Derrick Henry was trending on the social networks for a while this weekend, thanks to Earl Thomas III.
Thomas, as you know, was released by the Ravens on Sunday after an on-field altercation with a teammate. Henry went viral thanks to his double stiff-arm of Thomas at the end of a 27-yard run in the Titans' 28-12 playoff victory in January, the game that essentially ended Thomas' Ravens career while cementing the legacy of Playoff Henry.
Henry rushed for 195 yards (and added a trick-play passing touchdown) in the win. He had rushed for 182 the previous week to help the Titans upset Tom Brady and the Patriots in the Wild Card Round. Henry finished last year's playoffs with 446 rushing yards, the sixth-highest total in NFL history. Three of the four running backs above him (John Riggins, Marcus Allen, Terrell Davis, who tallied two higher totals) are in the Hall of Fame; Titans legend Eddie George is the fourth. More on them in a moment.
The stiff-arming, defender-trucking, jump-passing Playoff Henry nearly turned the Titans into a Cinderella story. But whether you are a Titans fan, finalizing your playoff predictions or just prepping for a fantasy draft, you may be wondering if he can sustain his 2019 late-season and postseason performance for 16 games in 2020.
Henry led the NFL in carries (303), rushing yards (1,540) and rushing touchdowns (tied, 16) last year. But through the first eight games of 2019, he rushed 151 times for 581 yards and just 3.8 yards per carry. He ranked ninth in the NFL in rushing after Week 8. He was on his way to a not-so-special season.
You probably remember what happened: Ryan Tannehill replaced Marcus Mariota as the Titans quarterback in Week 7, the offense began forcing opposing safeties to actually worry about downfield passes, and both Henry and the Titans went on a tear. Henry rushed for 599 yards and scored seven touchdowns during a four-game winning streak that pushed the Titans into playoff contention.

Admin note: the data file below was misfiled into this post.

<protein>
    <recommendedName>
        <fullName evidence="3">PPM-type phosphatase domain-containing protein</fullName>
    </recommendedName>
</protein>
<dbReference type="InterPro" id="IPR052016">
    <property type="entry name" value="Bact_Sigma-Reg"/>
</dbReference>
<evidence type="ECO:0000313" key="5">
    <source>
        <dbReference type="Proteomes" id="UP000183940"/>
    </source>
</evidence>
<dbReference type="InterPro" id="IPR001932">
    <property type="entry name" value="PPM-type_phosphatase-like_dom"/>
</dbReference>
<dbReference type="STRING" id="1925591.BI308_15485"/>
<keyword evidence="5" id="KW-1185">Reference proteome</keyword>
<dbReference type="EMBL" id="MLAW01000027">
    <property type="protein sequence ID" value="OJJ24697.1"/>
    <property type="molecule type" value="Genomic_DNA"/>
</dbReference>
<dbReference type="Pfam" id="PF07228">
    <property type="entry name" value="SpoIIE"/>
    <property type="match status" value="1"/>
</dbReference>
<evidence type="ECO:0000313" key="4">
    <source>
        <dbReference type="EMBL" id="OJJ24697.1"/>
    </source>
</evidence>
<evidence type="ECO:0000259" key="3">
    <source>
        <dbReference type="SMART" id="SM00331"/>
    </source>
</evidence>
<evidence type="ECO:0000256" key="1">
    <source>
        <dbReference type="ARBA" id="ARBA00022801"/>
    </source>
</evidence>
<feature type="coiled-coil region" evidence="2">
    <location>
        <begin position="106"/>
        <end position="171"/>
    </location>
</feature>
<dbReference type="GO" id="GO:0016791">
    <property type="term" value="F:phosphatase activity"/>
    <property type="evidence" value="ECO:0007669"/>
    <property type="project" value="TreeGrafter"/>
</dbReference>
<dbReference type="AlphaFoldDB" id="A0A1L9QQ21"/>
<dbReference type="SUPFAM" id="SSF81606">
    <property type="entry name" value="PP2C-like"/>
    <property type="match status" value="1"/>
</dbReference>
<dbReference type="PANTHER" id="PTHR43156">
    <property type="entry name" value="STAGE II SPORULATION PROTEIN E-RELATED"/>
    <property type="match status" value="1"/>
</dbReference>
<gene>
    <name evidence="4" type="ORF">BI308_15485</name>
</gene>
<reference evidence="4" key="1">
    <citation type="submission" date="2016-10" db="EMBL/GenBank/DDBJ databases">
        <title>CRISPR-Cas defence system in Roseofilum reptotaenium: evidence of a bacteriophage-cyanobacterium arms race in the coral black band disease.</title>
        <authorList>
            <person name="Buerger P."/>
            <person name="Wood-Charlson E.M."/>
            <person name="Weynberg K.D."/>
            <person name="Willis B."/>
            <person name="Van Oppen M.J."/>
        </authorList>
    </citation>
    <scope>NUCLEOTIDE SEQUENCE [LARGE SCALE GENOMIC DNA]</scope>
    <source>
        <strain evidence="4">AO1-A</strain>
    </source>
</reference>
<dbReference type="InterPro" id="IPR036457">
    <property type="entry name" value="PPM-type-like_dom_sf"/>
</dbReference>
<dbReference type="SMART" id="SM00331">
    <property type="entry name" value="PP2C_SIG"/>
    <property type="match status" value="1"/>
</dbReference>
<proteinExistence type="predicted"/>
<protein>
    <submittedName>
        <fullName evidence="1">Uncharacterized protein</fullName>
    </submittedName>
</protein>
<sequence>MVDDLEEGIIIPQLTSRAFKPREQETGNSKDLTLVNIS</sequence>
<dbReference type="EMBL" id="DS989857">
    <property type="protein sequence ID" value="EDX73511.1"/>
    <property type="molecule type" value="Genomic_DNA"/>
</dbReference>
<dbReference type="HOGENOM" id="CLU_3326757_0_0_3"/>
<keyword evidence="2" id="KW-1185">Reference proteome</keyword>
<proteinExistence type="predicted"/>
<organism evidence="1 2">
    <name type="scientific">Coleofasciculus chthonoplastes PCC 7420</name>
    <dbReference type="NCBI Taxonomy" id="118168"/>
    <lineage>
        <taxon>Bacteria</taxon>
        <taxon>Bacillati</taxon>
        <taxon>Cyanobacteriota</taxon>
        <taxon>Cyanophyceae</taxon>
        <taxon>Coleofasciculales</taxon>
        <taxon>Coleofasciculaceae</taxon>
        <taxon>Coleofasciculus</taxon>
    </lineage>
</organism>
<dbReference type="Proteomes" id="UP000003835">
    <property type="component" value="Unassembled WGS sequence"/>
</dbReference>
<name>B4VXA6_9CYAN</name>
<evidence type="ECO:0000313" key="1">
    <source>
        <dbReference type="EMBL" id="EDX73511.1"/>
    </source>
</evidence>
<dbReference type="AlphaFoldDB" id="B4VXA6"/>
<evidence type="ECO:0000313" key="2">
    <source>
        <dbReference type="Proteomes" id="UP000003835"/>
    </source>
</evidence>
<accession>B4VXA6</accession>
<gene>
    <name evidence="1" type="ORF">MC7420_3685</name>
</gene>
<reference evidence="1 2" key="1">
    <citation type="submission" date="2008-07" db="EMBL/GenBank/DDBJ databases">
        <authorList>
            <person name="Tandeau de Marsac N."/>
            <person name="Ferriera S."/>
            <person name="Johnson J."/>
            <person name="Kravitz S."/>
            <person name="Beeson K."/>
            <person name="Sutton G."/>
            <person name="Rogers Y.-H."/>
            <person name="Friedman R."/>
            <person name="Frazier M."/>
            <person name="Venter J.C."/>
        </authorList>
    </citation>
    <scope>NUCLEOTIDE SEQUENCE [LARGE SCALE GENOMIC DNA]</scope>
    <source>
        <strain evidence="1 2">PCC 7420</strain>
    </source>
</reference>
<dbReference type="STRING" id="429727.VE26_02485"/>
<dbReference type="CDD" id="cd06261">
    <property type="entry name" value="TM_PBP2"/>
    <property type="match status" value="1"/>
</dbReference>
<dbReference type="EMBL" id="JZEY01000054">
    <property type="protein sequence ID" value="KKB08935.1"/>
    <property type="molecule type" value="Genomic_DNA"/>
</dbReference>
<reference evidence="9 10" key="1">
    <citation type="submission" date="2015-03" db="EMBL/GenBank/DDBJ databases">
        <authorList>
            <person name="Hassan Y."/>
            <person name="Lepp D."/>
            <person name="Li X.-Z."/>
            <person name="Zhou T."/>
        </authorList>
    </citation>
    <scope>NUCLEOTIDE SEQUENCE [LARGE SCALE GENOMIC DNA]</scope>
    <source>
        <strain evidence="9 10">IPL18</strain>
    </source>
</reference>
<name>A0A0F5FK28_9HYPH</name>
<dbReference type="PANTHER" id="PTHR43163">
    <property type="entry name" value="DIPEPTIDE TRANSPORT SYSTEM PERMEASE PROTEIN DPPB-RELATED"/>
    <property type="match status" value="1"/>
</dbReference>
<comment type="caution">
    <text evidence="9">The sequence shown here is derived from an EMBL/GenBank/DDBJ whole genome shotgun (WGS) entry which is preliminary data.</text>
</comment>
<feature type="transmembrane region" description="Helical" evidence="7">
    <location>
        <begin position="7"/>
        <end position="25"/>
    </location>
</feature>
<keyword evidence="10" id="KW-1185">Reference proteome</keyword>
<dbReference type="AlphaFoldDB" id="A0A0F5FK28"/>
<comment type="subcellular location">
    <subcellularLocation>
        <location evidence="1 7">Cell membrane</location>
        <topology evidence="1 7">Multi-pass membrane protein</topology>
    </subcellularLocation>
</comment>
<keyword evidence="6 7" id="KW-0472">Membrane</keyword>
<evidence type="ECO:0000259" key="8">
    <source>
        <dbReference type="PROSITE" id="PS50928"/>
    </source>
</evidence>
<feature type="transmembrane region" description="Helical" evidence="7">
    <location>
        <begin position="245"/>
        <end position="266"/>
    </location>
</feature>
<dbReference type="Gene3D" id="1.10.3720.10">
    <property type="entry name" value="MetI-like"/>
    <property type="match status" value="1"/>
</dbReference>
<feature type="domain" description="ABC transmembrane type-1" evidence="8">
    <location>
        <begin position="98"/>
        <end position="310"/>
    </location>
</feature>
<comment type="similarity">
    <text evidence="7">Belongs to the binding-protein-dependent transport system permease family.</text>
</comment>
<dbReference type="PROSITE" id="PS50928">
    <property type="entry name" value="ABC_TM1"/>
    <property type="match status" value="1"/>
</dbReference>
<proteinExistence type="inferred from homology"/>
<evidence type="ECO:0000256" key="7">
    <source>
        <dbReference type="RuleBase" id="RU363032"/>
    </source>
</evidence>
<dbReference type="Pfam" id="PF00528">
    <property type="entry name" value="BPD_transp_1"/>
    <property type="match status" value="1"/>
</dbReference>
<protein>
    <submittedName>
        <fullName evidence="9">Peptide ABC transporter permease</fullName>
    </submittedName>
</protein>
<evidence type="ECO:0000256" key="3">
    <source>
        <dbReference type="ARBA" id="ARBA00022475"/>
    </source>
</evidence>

What you may not remember is that Henry secured the rushing title and padded his 2019 stats by rushing 32 times for 211 yards and three touchdowns against a Texans team with nothing to play for and several starters on the bench for most of the game.
Henry's playoff performance erased any doubt that his late-season hot streak was purely the result of feasting on weak defenses and Texans backups. But Regular Henry and Playoff Henry combined for a whopping 386 carries. Running backs with high carry totals wear down quickly, especially battering rams such as Henry, who make their living by barreling through tackles and outmuscling Hall of Famers.
That's the problem with predicting Henry's future performance: Every positive indicator is a double-edged sword.
For example, Henry was the NFL's best running back by far last year when facing a stacked box. Per Sports Info Solutions, he led the league with 137 carries, 650 yards, 11 touchdowns and 18 broken tackles with eight or more opposing defenders in the box. Only two other backs (Sony Michel of the Patriots and Leonard Fournette of the Jaguars) faced a stacked box on more than 100 carries, and only Michel rushed for over 400 yards (401, to be precise).
Henry's ability to average 4.7 yards per rush on nearly 10 carries per game against defenses that crowded the line to stop him last season was certainly impressive. And Henry should face more manageable situations now that Tannehill is the full-time starter. But here's the "but": All those plunges into the teeth of defenses are precisely the sort of heavy usage that wear down featured backs.